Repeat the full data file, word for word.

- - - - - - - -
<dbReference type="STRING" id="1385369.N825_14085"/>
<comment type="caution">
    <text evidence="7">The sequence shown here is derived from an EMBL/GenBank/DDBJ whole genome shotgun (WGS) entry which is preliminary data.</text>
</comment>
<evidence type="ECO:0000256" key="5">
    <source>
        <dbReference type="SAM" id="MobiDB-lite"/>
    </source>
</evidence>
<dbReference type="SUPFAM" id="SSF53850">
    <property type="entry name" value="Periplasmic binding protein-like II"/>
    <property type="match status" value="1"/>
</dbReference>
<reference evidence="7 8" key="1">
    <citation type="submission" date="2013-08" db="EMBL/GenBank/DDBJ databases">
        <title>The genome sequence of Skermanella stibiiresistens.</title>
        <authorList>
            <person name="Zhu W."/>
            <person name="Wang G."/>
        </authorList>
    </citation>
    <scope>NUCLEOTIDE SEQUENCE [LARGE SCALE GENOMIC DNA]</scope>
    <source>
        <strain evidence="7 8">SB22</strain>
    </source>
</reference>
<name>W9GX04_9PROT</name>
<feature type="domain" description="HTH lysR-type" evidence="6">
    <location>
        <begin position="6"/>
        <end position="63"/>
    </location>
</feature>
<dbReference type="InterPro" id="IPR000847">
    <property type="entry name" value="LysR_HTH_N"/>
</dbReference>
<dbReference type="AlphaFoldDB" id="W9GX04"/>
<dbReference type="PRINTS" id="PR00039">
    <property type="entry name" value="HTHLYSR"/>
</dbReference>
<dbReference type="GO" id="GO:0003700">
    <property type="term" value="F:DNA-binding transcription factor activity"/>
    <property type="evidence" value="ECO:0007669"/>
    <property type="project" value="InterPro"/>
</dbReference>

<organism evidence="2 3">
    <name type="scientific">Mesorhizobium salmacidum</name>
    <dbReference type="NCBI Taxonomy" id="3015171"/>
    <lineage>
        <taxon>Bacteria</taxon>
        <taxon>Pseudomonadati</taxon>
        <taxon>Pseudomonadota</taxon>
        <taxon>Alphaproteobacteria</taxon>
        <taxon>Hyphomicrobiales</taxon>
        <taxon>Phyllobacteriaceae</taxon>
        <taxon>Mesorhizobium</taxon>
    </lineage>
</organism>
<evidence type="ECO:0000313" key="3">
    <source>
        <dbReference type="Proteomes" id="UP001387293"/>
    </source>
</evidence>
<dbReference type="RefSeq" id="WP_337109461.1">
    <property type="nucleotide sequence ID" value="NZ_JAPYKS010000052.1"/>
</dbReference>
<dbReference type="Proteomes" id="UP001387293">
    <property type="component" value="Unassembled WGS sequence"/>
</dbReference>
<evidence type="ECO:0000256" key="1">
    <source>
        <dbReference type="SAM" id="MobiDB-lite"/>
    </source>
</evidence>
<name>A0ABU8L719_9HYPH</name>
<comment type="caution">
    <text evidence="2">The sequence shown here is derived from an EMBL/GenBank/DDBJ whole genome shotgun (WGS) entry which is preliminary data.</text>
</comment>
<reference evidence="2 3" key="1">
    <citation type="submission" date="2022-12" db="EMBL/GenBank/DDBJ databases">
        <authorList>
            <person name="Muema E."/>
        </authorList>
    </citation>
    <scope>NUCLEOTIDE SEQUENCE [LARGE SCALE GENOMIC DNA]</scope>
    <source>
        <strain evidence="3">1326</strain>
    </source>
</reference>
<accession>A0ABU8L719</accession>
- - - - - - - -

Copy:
<dbReference type="STRING" id="1385369.N825_14085"/>
<comment type="caution">
    <text evidence="7">The sequence shown here is derived from an EMBL/GenBank/DDBJ whole genome shotgun (WGS) entry which is preliminary data.</text>
</comment>
<evidence type="ECO:0000256" key="5">
    <source>
        <dbReference type="SAM" id="MobiDB-lite"/>
    </source>
</evidence>
<dbReference type="SUPFAM" id="SSF53850">
    <property type="entry name" value="Periplasmic binding protein-like II"/>
    <property type="match status" value="1"/>
</dbReference>
<reference evidence="7 8" key="1">
    <citation type="submission" date="2013-08" db="EMBL/GenBank/DDBJ databases">
        <title>The genome sequence of Skermanella stibiiresistens.</title>
        <authorList>
            <person name="Zhu W."/>
            <person name="Wang G."/>
        </authorList>
    </citation>
    <scope>NUCLEOTIDE SEQUENCE [LARGE SCALE GENOMIC DNA]</scope>
    <source>
        <strain evidence="7 8">SB22</strain>
    </source>
</reference>
<name>W9GX04_9PROT</name>
<feature type="domain" description="HTH lysR-type" evidence="6">
    <location>
        <begin position="6"/>
        <end position="63"/>
    </location>
</feature>
<dbReference type="InterPro" id="IPR000847">
    <property type="entry name" value="LysR_HTH_N"/>
</dbReference>
<dbReference type="AlphaFoldDB" id="W9GX04"/>
<dbReference type="PRINTS" id="PR00039">
    <property type="entry name" value="HTHLYSR"/>
</dbReference>
<dbReference type="GO" id="GO:0003700">
    <property type="term" value="F:DNA-binding transcription factor activity"/>
    <property type="evidence" value="ECO:0007669"/>
    <property type="project" value="InterPro"/>
</dbReference>

<organism evidence="2 3">
    <name type="scientific">Mesorhizobium salmacidum</name>
    <dbReference type="NCBI Taxonomy" id="3015171"/>
    <lineage>
        <taxon>Bacteria</taxon>
        <taxon>Pseudomonadati</taxon>
        <taxon>Pseudomonadota</taxon>
        <taxon>Alphaproteobacteria</taxon>
        <taxon>Hyphomicrobiales</taxon>
        <taxon>Phyllobacteriaceae</taxon>
        <taxon>Mesorhizobium</taxon>
    </lineage>
</organism>
<evidence type="ECO:0000313" key="3">
    <source>
        <dbReference type="Proteomes" id="UP001387293"/>
    </source>
</evidence>
<dbReference type="RefSeq" id="WP_337109461.1">
    <property type="nucleotide sequence ID" value="NZ_JAPYKS010000052.1"/>
</dbReference>
<dbReference type="Proteomes" id="UP001387293">
    <property type="component" value="Unassembled WGS sequence"/>
</dbReference>
<evidence type="ECO:0000256" key="1">
    <source>
        <dbReference type="SAM" id="MobiDB-lite"/>
    </source>
</evidence>
<name>A0ABU8L719_9HYPH</name>
<comment type="caution">
    <text evidence="2">The sequence shown here is derived from an EMBL/GenBank/DDBJ whole genome shotgun (WGS) entry which is preliminary data.</text>
</comment>
<reference evidence="2 3" key="1">
    <citation type="submission" date="2022-12" db="EMBL/GenBank/DDBJ databases">
        <authorList>
            <person name="Muema E."/>
        </authorList>
    </citation>
    <scope>NUCLEOTIDE SEQUENCE [LARGE SCALE GENOMIC DNA]</scope>
    <source>
        <strain evidence="3">1326</strain>
    </source>
</reference>
<accession>A0ABU8L719</accession>